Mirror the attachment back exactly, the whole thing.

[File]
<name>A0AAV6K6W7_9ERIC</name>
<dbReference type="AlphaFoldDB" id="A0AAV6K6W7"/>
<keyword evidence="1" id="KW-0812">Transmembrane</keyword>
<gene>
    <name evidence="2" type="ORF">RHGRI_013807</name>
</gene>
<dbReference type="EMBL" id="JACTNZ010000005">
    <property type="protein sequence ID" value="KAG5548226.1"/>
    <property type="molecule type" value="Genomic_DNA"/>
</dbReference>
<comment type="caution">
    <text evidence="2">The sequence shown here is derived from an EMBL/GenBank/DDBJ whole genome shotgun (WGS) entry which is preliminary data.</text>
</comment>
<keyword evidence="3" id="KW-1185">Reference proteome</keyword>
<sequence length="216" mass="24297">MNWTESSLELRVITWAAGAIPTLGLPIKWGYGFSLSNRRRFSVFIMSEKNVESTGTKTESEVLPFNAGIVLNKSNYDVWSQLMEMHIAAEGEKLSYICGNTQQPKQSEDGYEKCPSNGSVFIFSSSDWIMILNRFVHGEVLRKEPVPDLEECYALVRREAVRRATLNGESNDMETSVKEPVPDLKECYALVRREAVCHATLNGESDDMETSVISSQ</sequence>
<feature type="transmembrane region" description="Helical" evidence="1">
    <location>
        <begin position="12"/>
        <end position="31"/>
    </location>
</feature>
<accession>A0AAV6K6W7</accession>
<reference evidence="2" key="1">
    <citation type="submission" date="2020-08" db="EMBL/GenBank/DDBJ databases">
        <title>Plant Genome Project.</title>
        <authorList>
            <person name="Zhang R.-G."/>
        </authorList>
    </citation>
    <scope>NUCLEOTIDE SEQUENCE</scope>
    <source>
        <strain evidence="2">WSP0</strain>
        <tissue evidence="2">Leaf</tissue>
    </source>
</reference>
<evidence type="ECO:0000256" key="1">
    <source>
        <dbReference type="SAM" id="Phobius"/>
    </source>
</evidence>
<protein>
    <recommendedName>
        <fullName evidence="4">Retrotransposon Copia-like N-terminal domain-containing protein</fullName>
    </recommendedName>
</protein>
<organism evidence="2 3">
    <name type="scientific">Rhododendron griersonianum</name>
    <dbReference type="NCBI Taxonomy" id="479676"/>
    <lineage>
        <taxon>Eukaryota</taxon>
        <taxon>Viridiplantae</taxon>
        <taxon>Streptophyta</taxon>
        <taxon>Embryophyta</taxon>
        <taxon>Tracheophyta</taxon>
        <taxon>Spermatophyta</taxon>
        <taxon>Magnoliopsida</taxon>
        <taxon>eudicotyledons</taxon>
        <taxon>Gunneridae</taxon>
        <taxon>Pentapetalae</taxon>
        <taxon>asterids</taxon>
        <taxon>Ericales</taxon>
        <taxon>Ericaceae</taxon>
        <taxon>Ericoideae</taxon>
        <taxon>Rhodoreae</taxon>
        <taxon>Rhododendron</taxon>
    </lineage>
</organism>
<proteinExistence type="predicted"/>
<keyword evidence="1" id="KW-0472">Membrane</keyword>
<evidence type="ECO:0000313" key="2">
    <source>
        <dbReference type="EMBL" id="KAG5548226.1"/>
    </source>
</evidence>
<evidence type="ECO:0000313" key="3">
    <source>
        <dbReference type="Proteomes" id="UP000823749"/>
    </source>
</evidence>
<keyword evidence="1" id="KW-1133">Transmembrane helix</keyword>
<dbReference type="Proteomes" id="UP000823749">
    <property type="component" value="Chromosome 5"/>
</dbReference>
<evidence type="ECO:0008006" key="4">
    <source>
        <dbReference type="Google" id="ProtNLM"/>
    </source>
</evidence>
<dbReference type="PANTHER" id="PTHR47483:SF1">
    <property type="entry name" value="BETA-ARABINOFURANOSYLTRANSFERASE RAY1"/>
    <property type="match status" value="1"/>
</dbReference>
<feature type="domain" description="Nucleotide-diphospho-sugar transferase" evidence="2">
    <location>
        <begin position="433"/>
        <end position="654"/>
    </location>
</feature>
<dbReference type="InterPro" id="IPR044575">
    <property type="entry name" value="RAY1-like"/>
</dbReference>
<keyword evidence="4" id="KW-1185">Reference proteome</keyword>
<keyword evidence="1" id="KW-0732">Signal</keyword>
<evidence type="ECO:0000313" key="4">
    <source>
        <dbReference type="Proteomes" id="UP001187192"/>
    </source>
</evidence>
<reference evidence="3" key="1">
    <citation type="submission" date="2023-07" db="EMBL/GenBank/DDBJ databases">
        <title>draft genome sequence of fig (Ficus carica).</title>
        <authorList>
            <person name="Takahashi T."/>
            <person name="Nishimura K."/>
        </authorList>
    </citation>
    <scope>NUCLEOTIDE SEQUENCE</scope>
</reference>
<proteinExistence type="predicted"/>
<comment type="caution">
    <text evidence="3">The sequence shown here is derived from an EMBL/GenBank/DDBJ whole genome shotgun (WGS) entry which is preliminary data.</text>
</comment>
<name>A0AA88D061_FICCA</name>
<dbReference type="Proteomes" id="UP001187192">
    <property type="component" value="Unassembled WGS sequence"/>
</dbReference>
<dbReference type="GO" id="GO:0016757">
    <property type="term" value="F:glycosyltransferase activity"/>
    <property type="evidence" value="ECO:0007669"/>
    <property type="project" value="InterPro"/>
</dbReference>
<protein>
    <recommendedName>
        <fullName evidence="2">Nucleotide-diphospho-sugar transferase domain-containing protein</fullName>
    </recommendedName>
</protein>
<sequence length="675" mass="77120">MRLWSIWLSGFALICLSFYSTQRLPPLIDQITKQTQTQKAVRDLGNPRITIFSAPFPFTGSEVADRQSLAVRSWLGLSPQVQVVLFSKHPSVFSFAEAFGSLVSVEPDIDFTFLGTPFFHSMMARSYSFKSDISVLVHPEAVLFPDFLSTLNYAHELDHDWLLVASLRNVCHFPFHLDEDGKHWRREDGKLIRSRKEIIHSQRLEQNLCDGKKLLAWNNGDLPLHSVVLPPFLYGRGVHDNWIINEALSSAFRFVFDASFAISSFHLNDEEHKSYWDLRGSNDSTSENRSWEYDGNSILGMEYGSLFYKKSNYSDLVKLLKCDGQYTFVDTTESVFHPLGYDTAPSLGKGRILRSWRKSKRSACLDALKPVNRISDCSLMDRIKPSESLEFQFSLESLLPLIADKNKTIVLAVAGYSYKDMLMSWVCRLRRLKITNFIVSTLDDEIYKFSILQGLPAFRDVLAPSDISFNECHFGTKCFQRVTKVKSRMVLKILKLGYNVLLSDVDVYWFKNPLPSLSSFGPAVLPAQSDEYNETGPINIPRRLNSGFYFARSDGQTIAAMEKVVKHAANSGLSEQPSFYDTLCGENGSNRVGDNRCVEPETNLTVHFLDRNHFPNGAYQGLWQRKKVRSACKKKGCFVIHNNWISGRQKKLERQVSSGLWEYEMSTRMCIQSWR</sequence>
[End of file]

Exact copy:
<name>A0AAV6K6W7_9ERIC</name>
<dbReference type="AlphaFoldDB" id="A0AAV6K6W7"/>
<keyword evidence="1" id="KW-0812">Transmembrane</keyword>
<gene>
    <name evidence="2" type="ORF">RHGRI_013807</name>
</gene>
<dbReference type="EMBL" id="JACTNZ010000005">
    <property type="protein sequence ID" value="KAG5548226.1"/>
    <property type="molecule type" value="Genomic_DNA"/>
</dbReference>
<comment type="caution">
    <text evidence="2">The sequence shown here is derived from an EMBL/GenBank/DDBJ whole genome shotgun (WGS) entry which is preliminary data.</text>
</comment>
<keyword evidence="3" id="KW-1185">Reference proteome</keyword>
<sequence length="216" mass="24297">MNWTESSLELRVITWAAGAIPTLGLPIKWGYGFSLSNRRRFSVFIMSEKNVESTGTKTESEVLPFNAGIVLNKSNYDVWSQLMEMHIAAEGEKLSYICGNTQQPKQSEDGYEKCPSNGSVFIFSSSDWIMILNRFVHGEVLRKEPVPDLEECYALVRREAVRRATLNGESNDMETSVKEPVPDLKECYALVRREAVCHATLNGESDDMETSVISSQ</sequence>
<feature type="transmembrane region" description="Helical" evidence="1">
    <location>
        <begin position="12"/>
        <end position="31"/>
    </location>
</feature>
<accession>A0AAV6K6W7</accession>
<reference evidence="2" key="1">
    <citation type="submission" date="2020-08" db="EMBL/GenBank/DDBJ databases">
        <title>Plant Genome Project.</title>
        <authorList>
            <person name="Zhang R.-G."/>
        </authorList>
    </citation>
    <scope>NUCLEOTIDE SEQUENCE</scope>
    <source>
        <strain evidence="2">WSP0</strain>
        <tissue evidence="2">Leaf</tissue>
    </source>
</reference>
<evidence type="ECO:0000256" key="1">
    <source>
        <dbReference type="SAM" id="Phobius"/>
    </source>
</evidence>
<protein>
    <recommendedName>
        <fullName evidence="4">Retrotransposon Copia-like N-terminal domain-containing protein</fullName>
    </recommendedName>
</protein>
<organism evidence="2 3">
    <name type="scientific">Rhododendron griersonianum</name>
    <dbReference type="NCBI Taxonomy" id="479676"/>
    <lineage>
        <taxon>Eukaryota</taxon>
        <taxon>Viridiplantae</taxon>
        <taxon>Streptophyta</taxon>
        <taxon>Embryophyta</taxon>
        <taxon>Tracheophyta</taxon>
        <taxon>Spermatophyta</taxon>
        <taxon>Magnoliopsida</taxon>
        <taxon>eudicotyledons</taxon>
        <taxon>Gunneridae</taxon>
        <taxon>Pentapetalae</taxon>
        <taxon>asterids</taxon>
        <taxon>Ericales</taxon>
        <taxon>Ericaceae</taxon>
        <taxon>Ericoideae</taxon>
        <taxon>Rhodoreae</taxon>
        <taxon>Rhododendron</taxon>
    </lineage>
</organism>
<proteinExistence type="predicted"/>
<keyword evidence="1" id="KW-0472">Membrane</keyword>
<evidence type="ECO:0000313" key="2">
    <source>
        <dbReference type="EMBL" id="KAG5548226.1"/>
    </source>
</evidence>
<evidence type="ECO:0000313" key="3">
    <source>
        <dbReference type="Proteomes" id="UP000823749"/>
    </source>
</evidence>
<keyword evidence="1" id="KW-1133">Transmembrane helix</keyword>
<dbReference type="Proteomes" id="UP000823749">
    <property type="component" value="Chromosome 5"/>
</dbReference>
<evidence type="ECO:0008006" key="4">
    <source>
        <dbReference type="Google" id="ProtNLM"/>
    </source>
</evidence>
<dbReference type="PANTHER" id="PTHR47483:SF1">
    <property type="entry name" value="BETA-ARABINOFURANOSYLTRANSFERASE RAY1"/>
    <property type="match status" value="1"/>
</dbReference>
<feature type="domain" description="Nucleotide-diphospho-sugar transferase" evidence="2">
    <location>
        <begin position="433"/>
        <end position="654"/>
    </location>
</feature>
<dbReference type="InterPro" id="IPR044575">
    <property type="entry name" value="RAY1-like"/>
</dbReference>
<keyword evidence="4" id="KW-1185">Reference proteome</keyword>
<keyword evidence="1" id="KW-0732">Signal</keyword>
<evidence type="ECO:0000313" key="4">
    <source>
        <dbReference type="Proteomes" id="UP001187192"/>
    </source>
</evidence>
<reference evidence="3" key="1">
    <citation type="submission" date="2023-07" db="EMBL/GenBank/DDBJ databases">
        <title>draft genome sequence of fig (Ficus carica).</title>
        <authorList>
            <person name="Takahashi T."/>
            <person name="Nishimura K."/>
        </authorList>
    </citation>
    <scope>NUCLEOTIDE SEQUENCE</scope>
</reference>
<proteinExistence type="predicted"/>
<comment type="caution">
    <text evidence="3">The sequence shown here is derived from an EMBL/GenBank/DDBJ whole genome shotgun (WGS) entry which is preliminary data.</text>
</comment>
<name>A0AA88D061_FICCA</name>
<dbReference type="Proteomes" id="UP001187192">
    <property type="component" value="Unassembled WGS sequence"/>
</dbReference>
<dbReference type="GO" id="GO:0016757">
    <property type="term" value="F:glycosyltransferase activity"/>
    <property type="evidence" value="ECO:0007669"/>
    <property type="project" value="InterPro"/>
</dbReference>
<protein>
    <recommendedName>
        <fullName evidence="2">Nucleotide-diphospho-sugar transferase domain-containing protein</fullName>
    </recommendedName>
</protein>
<sequence length="675" mass="77120">MRLWSIWLSGFALICLSFYSTQRLPPLIDQITKQTQTQKAVRDLGNPRITIFSAPFPFTGSEVADRQSLAVRSWLGLSPQVQVVLFSKHPSVFSFAEAFGSLVSVEPDIDFTFLGTPFFHSMMARSYSFKSDISVLVHPEAVLFPDFLSTLNYAHELDHDWLLVASLRNVCHFPFHLDEDGKHWRREDGKLIRSRKEIIHSQRLEQNLCDGKKLLAWNNGDLPLHSVVLPPFLYGRGVHDNWIINEALSSAFRFVFDASFAISSFHLNDEEHKSYWDLRGSNDSTSENRSWEYDGNSILGMEYGSLFYKKSNYSDLVKLLKCDGQYTFVDTTESVFHPLGYDTAPSLGKGRILRSWRKSKRSACLDALKPVNRISDCSLMDRIKPSESLEFQFSLESLLPLIADKNKTIVLAVAGYSYKDMLMSWVCRLRRLKITNFIVSTLDDEIYKFSILQGLPAFRDVLAPSDISFNECHFGTKCFQRVTKVKSRMVLKILKLGYNVLLSDVDVYWFKNPLPSLSSFGPAVLPAQSDEYNETGPINIPRRLNSGFYFARSDGQTIAAMEKVVKHAANSGLSEQPSFYDTLCGENGSNRVGDNRCVEPETNLTVHFLDRNHFPNGAYQGLWQRKKVRSACKKKGCFVIHNNWISGRQKKLERQVSSGLWEYEMSTRMCIQSWR</sequence>